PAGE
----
PENELOPE MORTIMER, novelist, teacher and scriptwriter, is best known of her portrait of the compulsive childbearer in The Pumpkin Eater. About Time is a memoir of her childhood in England between the wars, a childhood spent moving restlessly from place to place. She re-creates not with facts, figures, photographs and yellowed correspondence, but with impressions, half-remembered suffering, flashes of joy. These are woven together into a powerful evocation of the young girl who would grow into the creator of the all-encompassing femal figures dominant in Mortimer's fiction.

Peggy Fletcher, as she then was, had in many ways a tortured childhood, but the immediacy of the pain has faded with the years, and is further softened here by the balm of gentle irony. The author approaches her memories with a spirit almost of curiosity, finding only intermittently a still sensitive spot, an exposed nerve.

Without this distance About Time would be unbearably grim. The Reverend Arthur Fletcher, Mortimer's father, was a passionately erratic, undisciplined man, a victim of his own enormous energies. Time has diffused Mortimer's hatred: "If I try to evoke him, he comes in fits and starts, like a poorly received spirit," she writes. At the core of the discord in the Fletcher household, the mature Mortimer now deduces, was sex, warped and frustrated by the conventions and pressures of an era of moral transition as radical in its changes as our own. The marriage as she views it never had any chance of success: "He sat on the edge of her bed and talked for hours about spiritual passion, and then he raped her. Not, course, that he knew what else to do; neither did she." His wife's inevitable revulsion drove him into the arms of the occasional governess. It also drove him to molest his adolescent daughter, a trauma that she now reflects on with amazing equanimity. She feels that her father was a casualty of enlightenment: "He was constantly being told that sex was a great and glorious experience that could even be enjoyed by middle-class ladies: but he was a clergyman with a frigid wife, so how could he find out?"

Despite a hard-won understanding of her overweight, muddle-headed father, Mortimer's most profound sympathies obviously lie with her mute, lonely mother, who was denied even the luxury of complaint by her self-imposed reserve. "Nobody, except my father, ever said or wrote what they really felt; it would have been bad taste and, equally horrifying, 'inconsiderate.'" Attempts at communication proved abortive throughout Mortimer's childhood. Looking back she gently regrets each lost opportunity and sees many might-have-beens.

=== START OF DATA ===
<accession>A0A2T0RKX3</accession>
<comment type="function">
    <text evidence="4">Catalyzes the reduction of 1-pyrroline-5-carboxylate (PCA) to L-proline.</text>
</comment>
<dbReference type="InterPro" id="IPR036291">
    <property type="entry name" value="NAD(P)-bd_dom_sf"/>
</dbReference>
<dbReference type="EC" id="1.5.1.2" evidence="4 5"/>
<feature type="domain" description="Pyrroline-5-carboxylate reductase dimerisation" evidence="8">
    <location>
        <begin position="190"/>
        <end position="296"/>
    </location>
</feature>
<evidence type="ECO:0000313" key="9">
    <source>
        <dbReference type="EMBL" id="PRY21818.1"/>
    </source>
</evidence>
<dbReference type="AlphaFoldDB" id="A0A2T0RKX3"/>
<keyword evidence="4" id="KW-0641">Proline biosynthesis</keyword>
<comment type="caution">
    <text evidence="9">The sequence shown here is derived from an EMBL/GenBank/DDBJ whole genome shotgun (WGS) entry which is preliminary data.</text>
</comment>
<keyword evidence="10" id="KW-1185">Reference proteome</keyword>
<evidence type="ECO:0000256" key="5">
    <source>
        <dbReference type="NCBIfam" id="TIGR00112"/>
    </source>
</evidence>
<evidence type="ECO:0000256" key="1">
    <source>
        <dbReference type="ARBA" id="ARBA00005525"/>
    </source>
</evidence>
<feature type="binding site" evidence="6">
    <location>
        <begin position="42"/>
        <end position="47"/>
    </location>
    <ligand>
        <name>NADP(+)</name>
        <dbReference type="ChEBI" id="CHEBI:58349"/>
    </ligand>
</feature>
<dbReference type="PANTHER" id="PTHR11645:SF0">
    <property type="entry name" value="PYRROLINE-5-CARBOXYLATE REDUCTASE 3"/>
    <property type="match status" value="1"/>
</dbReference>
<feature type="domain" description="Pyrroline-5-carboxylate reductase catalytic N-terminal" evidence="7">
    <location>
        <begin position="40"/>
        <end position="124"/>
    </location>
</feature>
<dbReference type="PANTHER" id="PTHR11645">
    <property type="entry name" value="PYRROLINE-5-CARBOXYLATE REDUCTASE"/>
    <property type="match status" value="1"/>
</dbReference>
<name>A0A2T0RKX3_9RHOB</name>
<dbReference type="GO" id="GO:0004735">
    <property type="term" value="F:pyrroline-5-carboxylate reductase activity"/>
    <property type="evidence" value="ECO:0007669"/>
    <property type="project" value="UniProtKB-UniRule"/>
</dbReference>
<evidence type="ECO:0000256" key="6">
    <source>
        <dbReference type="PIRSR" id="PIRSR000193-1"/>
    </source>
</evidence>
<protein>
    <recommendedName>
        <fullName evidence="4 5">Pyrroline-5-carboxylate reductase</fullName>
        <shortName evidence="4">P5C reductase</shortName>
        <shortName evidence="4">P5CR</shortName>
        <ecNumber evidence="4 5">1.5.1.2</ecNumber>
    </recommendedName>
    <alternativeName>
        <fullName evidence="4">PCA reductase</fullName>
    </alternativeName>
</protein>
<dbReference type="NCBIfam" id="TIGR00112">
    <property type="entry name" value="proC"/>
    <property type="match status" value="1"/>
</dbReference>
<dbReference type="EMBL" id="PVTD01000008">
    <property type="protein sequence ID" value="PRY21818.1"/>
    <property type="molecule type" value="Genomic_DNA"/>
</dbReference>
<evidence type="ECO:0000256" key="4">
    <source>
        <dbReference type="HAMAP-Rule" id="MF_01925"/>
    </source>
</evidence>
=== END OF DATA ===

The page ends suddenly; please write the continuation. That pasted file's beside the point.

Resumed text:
By the conclusion of this memoir, Peggy Fletcher has met an acceptable man and can find no compelling reason not to marry him. While they are honeymooning in respectable lodgings at the seaside, her mother comes alone to London and performs a silent labor of love. "My mother had completely transformed the dingy, dirty flat. She must have spent at least a week . . . on her hands and knees, scrubbing. There were a dozen comforts, and indispensable objects like tea towels, wooden spoons, teapots, saucepans. . . . Such hard labor, in a strange flat, alone in stranger London, may have been her form of crying."

And what of the child of this ill-assorted, politely tragic couple? She sees herself as unattractive, "a child with tempestuous nature, heavy spectacles, and a chronic cold in the head," isolated by general poverty and her father's erratic ideologies from the respectable social and spiritual haven of the Church of England. Rather predictably, the Reverend Fletcher was often asked to find another parish. Communism enchanted him briefly. "Christ, he argued [in the parish magazine!] was the first communist. . . . He himself would be the first to turn St. Peter's, Thornton Heath, into a museum or cinema or even garage." The family moved on yet again. Peggy survived - as children will - moving in and out of schools, good and bad, energetically versifying her sorrows.

Mortimer is a harsh critic of her youthful writing, quoting some early poetry in self-mockery. But the adolescent scribbler has grown into a precise and poignant writer. She identifies, almost in passing, one of the secrets of her excellence: "I realized that the most important thing about reading is recognition - yes, yes, that's exactly how it was." Mr own childhood in respectable rural England a few decades later (change comes blessedly slowly there even in this accelerated century) brings that gasp of recognition, the knowledge that she is telling us exactly how it was. She was "the pharmacist's window with the beautiful carboys of green and red and blue water," and I remember in a flash the stately glass jars in my own father's pharmacy and the day a careless assistant broke one and sickly green liquid flooded the entire window display. Mortimer catches the very dust in the air of those long-departed provincial department stores. "Emporiums," she calls them, "where all the ladies seemed to look vaguely like Virginia Woolf and were perhaps wracked with the same genteel passions."

Penelope Mortimer is wise and perceptive. She has captured and set down here many of the emotions and events that permeate her fiction. At the conclusion of this "aspect of autobiography" one is left hoping very much for another to carry us into her life as a novelist, wife and mother of six. We have much left to learn.